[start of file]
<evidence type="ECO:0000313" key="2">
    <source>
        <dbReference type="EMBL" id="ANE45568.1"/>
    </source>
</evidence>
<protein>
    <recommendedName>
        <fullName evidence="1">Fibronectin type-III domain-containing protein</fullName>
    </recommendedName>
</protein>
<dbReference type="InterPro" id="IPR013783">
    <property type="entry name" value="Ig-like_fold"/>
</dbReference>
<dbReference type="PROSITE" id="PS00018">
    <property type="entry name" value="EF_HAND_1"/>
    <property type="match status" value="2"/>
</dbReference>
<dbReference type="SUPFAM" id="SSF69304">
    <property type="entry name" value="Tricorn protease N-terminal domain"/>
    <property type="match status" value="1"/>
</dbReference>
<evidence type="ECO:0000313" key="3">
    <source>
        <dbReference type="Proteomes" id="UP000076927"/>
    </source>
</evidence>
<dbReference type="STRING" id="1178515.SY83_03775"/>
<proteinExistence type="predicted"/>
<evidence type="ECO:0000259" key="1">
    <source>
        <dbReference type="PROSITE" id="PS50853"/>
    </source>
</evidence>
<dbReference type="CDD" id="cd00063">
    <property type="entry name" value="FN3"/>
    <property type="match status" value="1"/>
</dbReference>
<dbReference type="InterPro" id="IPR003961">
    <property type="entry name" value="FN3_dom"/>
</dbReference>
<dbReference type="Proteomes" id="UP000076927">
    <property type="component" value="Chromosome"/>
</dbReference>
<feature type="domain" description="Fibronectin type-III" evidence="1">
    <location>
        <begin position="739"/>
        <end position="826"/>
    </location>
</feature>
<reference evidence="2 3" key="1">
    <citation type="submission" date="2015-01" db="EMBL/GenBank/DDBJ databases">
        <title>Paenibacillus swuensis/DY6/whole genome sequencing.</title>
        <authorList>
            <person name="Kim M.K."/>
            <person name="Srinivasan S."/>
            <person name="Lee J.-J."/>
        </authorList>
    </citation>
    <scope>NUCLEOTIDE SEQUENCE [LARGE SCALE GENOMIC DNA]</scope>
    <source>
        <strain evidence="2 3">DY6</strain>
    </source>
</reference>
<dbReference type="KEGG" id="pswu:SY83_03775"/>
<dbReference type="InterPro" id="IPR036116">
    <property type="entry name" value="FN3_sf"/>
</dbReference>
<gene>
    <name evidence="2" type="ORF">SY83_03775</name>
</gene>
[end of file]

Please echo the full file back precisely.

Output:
<evidence type="ECO:0000313" key="2">
    <source>
        <dbReference type="EMBL" id="ANE45568.1"/>
    </source>
</evidence>
<protein>
    <recommendedName>
        <fullName evidence="1">Fibronectin type-III domain-containing protein</fullName>
    </recommendedName>
</protein>
<dbReference type="InterPro" id="IPR013783">
    <property type="entry name" value="Ig-like_fold"/>
</dbReference>
<dbReference type="PROSITE" id="PS00018">
    <property type="entry name" value="EF_HAND_1"/>
    <property type="match status" value="2"/>
</dbReference>
<dbReference type="SUPFAM" id="SSF69304">
    <property type="entry name" value="Tricorn protease N-terminal domain"/>
    <property type="match status" value="1"/>
</dbReference>
<evidence type="ECO:0000313" key="3">
    <source>
        <dbReference type="Proteomes" id="UP000076927"/>
    </source>
</evidence>
<dbReference type="STRING" id="1178515.SY83_03775"/>
<proteinExistence type="predicted"/>
<evidence type="ECO:0000259" key="1">
    <source>
        <dbReference type="PROSITE" id="PS50853"/>
    </source>
</evidence>
<dbReference type="CDD" id="cd00063">
    <property type="entry name" value="FN3"/>
    <property type="match status" value="1"/>
</dbReference>
<dbReference type="InterPro" id="IPR003961">
    <property type="entry name" value="FN3_dom"/>
</dbReference>
<dbReference type="Proteomes" id="UP000076927">
    <property type="component" value="Chromosome"/>
</dbReference>
<feature type="domain" description="Fibronectin type-III" evidence="1">
    <location>
        <begin position="739"/>
        <end position="826"/>
    </location>
</feature>
<reference evidence="2 3" key="1">
    <citation type="submission" date="2015-01" db="EMBL/GenBank/DDBJ databases">
        <title>Paenibacillus swuensis/DY6/whole genome sequencing.</title>
        <authorList>
            <person name="Kim M.K."/>
            <person name="Srinivasan S."/>
            <person name="Lee J.-J."/>
        </authorList>
    </citation>
    <scope>NUCLEOTIDE SEQUENCE [LARGE SCALE GENOMIC DNA]</scope>
    <source>
        <strain evidence="2 3">DY6</strain>
    </source>
</reference>
<dbReference type="KEGG" id="pswu:SY83_03775"/>
<dbReference type="InterPro" id="IPR036116">
    <property type="entry name" value="FN3_sf"/>
</dbReference>
<gene>
    <name evidence="2" type="ORF">SY83_03775</name>
</gene>